Comment on a Scene from Planecrash: "Crisis of Faith"
Realistic worldbuilding is a difficult art: unable to model what someone else would do except by the "empathic inference" of imagining oneself in that position, authors tend to embarrass themselves writing alleged aliens or AIs that just happen act like humans, or allegedly foreign cultures that just happen to share all of the idiosyncratic taboos of the author's own culture. The manifestations of this can be very subtle, even to authors who know about the trap.
In Planecrash, a collaborative roleplaying fiction principally by Iarwain (a pen name of Eliezer Yudkowsky) and Lintamande, our protagonist, Keltham, hails from dath ilan, a smarter, more rational, and better-coordinated alternate version of Earth. Keltham has somehow survived his apparent death and woken up in the fantasy world of Golarion, and sets about uplifting the natives using knowledge from his more advanced civilization.
In the "Crisis of Faith" thread, Keltham has just arrived in the country of Osirion. While much better than his last host nation (don't ask), Keltham is dismayed at its patriarchal culture in which women typically are not educated and cannot own property, and is considering his options for reforming the culture in conjunction with sharing his civilization's knowledge. Having been advised to survey what native women think of their plight before seeking to upend their social order, Keltham asks an middle-aged woman:
Suppose some dreadful meddling foreigner came in and told Osirion that its laws had to be the same for men and women, and halflings and tieflings and elves too, but men and women are the main focus here. You can make a law that the person with higher Wisdom gets to be in charge of the household; you can make a law about asking people under truthspell if they've ever gotten drunk and hurt somebody; you can't make any law that talks about whether or not somebody has a penis. You can talk about whether somebody has a child, but not whether that person was mother or father, the child girl or boy.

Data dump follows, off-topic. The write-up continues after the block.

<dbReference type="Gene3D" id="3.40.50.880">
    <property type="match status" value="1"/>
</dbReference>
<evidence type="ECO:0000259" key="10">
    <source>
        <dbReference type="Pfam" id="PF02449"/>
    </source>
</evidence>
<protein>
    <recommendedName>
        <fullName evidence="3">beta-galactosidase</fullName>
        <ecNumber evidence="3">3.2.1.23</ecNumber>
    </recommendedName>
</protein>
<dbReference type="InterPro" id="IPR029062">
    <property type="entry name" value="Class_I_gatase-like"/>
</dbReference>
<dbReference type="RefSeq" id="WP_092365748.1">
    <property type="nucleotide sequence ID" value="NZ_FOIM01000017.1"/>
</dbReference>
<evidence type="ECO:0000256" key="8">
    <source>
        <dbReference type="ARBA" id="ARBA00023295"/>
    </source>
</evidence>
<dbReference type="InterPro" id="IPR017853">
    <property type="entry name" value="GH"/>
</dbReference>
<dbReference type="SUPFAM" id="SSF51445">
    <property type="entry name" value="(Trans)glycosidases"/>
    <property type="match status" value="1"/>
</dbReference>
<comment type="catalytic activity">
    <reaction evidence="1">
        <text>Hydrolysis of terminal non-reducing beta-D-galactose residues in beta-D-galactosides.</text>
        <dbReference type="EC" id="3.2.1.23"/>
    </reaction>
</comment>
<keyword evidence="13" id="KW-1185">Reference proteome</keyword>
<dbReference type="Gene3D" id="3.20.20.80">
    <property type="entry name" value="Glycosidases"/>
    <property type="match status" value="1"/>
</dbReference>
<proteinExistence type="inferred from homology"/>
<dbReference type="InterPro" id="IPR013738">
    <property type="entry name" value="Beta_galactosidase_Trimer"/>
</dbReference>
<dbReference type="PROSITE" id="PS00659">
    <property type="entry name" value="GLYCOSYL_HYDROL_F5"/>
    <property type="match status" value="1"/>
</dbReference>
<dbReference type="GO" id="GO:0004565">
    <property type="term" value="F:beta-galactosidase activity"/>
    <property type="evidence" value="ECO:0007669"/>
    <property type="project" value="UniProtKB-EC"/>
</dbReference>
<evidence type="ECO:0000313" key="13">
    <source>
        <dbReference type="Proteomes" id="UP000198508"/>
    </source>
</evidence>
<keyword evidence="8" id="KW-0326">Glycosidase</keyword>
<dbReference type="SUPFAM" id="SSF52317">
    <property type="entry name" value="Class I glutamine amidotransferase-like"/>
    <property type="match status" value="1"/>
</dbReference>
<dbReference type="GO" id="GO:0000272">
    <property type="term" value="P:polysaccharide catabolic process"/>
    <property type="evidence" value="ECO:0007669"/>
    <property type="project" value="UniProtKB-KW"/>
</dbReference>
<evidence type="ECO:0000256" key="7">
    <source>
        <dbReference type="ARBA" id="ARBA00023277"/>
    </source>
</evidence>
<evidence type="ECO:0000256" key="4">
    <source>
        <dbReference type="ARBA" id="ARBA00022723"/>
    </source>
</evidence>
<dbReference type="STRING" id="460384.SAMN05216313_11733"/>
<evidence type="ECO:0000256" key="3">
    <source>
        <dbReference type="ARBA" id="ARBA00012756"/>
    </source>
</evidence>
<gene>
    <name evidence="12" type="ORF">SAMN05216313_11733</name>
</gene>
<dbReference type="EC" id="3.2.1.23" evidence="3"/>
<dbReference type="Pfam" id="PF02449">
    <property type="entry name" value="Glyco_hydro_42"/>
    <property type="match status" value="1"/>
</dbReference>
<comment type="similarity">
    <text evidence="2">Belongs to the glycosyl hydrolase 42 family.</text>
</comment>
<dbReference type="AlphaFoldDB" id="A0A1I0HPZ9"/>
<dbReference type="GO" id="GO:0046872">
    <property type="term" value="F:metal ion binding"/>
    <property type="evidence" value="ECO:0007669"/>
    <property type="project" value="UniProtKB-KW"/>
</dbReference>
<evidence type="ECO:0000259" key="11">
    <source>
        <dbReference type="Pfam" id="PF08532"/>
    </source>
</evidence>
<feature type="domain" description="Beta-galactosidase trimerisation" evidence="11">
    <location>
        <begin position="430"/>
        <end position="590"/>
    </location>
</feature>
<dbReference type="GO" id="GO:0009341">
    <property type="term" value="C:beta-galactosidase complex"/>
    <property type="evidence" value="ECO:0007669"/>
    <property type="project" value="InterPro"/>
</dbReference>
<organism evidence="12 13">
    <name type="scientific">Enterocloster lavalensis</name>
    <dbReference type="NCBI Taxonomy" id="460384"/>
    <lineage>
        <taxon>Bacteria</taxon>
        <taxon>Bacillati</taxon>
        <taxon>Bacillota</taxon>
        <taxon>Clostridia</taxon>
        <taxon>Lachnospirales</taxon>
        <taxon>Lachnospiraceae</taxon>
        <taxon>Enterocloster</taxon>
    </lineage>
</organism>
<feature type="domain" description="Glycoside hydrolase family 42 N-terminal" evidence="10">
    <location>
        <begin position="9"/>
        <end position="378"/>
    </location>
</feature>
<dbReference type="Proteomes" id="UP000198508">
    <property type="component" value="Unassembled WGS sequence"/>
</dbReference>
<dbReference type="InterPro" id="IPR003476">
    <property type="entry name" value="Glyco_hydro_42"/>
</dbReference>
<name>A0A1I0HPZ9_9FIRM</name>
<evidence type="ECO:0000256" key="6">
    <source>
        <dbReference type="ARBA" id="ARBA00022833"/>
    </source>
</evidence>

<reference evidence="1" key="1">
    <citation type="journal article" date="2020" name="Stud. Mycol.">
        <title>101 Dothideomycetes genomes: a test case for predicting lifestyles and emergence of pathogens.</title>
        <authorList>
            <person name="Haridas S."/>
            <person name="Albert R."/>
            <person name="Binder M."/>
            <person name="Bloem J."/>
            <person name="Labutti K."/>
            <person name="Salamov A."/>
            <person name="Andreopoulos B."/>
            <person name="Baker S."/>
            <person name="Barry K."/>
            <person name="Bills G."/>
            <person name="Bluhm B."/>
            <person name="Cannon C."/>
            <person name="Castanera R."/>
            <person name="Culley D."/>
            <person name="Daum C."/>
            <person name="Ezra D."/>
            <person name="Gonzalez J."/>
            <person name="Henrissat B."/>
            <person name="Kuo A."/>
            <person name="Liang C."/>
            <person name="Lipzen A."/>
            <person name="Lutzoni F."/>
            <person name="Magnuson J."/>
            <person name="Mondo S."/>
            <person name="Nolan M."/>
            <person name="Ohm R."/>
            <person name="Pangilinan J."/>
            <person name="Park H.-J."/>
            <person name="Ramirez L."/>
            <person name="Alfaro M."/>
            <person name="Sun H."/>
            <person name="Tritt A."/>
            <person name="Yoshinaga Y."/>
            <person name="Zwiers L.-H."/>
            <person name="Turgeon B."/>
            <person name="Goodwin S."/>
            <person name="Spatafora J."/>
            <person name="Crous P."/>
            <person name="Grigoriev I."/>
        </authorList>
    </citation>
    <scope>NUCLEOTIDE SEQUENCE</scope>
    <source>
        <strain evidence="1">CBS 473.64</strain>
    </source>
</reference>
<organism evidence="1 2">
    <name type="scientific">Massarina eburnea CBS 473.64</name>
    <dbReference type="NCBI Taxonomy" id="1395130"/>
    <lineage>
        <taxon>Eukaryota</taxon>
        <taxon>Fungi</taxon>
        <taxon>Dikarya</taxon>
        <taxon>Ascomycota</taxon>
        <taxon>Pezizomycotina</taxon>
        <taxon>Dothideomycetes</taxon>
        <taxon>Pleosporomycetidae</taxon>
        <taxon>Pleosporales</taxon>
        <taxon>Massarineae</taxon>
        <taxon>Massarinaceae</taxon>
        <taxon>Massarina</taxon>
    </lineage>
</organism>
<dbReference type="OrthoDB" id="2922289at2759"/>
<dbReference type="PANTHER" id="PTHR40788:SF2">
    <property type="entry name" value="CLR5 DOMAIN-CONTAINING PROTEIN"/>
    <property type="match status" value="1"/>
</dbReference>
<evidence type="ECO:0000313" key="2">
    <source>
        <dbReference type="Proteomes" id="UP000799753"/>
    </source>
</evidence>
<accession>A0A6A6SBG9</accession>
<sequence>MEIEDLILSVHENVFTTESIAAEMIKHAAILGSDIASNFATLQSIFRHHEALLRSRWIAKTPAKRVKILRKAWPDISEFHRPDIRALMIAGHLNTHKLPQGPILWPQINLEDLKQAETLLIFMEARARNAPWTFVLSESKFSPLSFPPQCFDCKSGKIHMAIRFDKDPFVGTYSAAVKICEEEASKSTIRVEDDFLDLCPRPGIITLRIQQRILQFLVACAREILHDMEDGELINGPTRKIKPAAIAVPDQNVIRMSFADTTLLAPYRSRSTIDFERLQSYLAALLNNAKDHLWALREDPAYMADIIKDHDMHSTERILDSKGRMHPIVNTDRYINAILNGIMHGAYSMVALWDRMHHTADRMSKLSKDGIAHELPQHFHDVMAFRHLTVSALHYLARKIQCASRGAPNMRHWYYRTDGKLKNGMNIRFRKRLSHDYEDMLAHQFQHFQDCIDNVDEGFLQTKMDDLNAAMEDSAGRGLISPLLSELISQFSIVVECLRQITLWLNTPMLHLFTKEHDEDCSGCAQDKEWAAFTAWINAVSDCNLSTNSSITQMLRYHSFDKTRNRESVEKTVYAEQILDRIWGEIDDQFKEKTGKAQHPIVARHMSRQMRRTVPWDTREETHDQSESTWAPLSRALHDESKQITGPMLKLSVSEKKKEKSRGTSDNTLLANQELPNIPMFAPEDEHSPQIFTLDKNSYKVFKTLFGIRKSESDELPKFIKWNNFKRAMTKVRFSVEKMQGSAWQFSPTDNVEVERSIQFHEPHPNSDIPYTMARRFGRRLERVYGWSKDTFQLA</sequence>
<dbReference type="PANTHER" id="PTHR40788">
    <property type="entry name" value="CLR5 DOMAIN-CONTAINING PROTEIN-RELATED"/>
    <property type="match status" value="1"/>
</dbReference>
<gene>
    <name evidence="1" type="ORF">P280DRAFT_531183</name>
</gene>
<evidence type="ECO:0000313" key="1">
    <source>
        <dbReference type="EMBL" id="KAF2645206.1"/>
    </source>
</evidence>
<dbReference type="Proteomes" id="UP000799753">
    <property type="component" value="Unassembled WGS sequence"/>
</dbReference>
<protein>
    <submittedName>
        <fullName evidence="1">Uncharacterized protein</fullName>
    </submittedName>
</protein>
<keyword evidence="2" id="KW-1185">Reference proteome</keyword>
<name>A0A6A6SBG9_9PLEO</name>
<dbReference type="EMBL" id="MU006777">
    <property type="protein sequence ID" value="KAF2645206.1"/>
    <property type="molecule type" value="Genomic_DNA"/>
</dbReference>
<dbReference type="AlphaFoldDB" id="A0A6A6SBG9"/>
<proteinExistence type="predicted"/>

In the conversation that follows, the woman suggests military conscription as a legitimate reason for why the law might need to discriminate on sex. Keltham suggests, "Test people on combat ability, truthspell them to see if they were sandbagging it."
... and that's the part that broke my suspension of disbelief in Keltham being a realistic portrayal of someone who grew up in dath ilan as it has been described to us, rather than being written by people who live in Berkeley in the current year who don't know how to think outside of their own culture's assumptions.
To be clear, it makes sense that Keltham feels bad for the women of Orision, who seem so much less self-actualized than the women of his world. It makes sense that he wants to smash the patriarchy, and reform their sexist customs about education and property.
But the specific way in which he's formulating the problem—that the law should be "the same for men and women, and halflings and tieflings and elves too"—seems distinctively American. The idea that the government can't discriminate by race or sex as a principle (as contrasted to most laws happening to not refer to race or sex because those categories happen to not be relevant to that specific law) is a specific form of Earth-craziness that only makes sense as a reaction to other Earth-craziness; it's not something you would ever spontaneously invent or think was a good idea if you actually came from a 140 IQ Society that thoroughly educated everyone in probability theory as normative reasoning. Let me explain.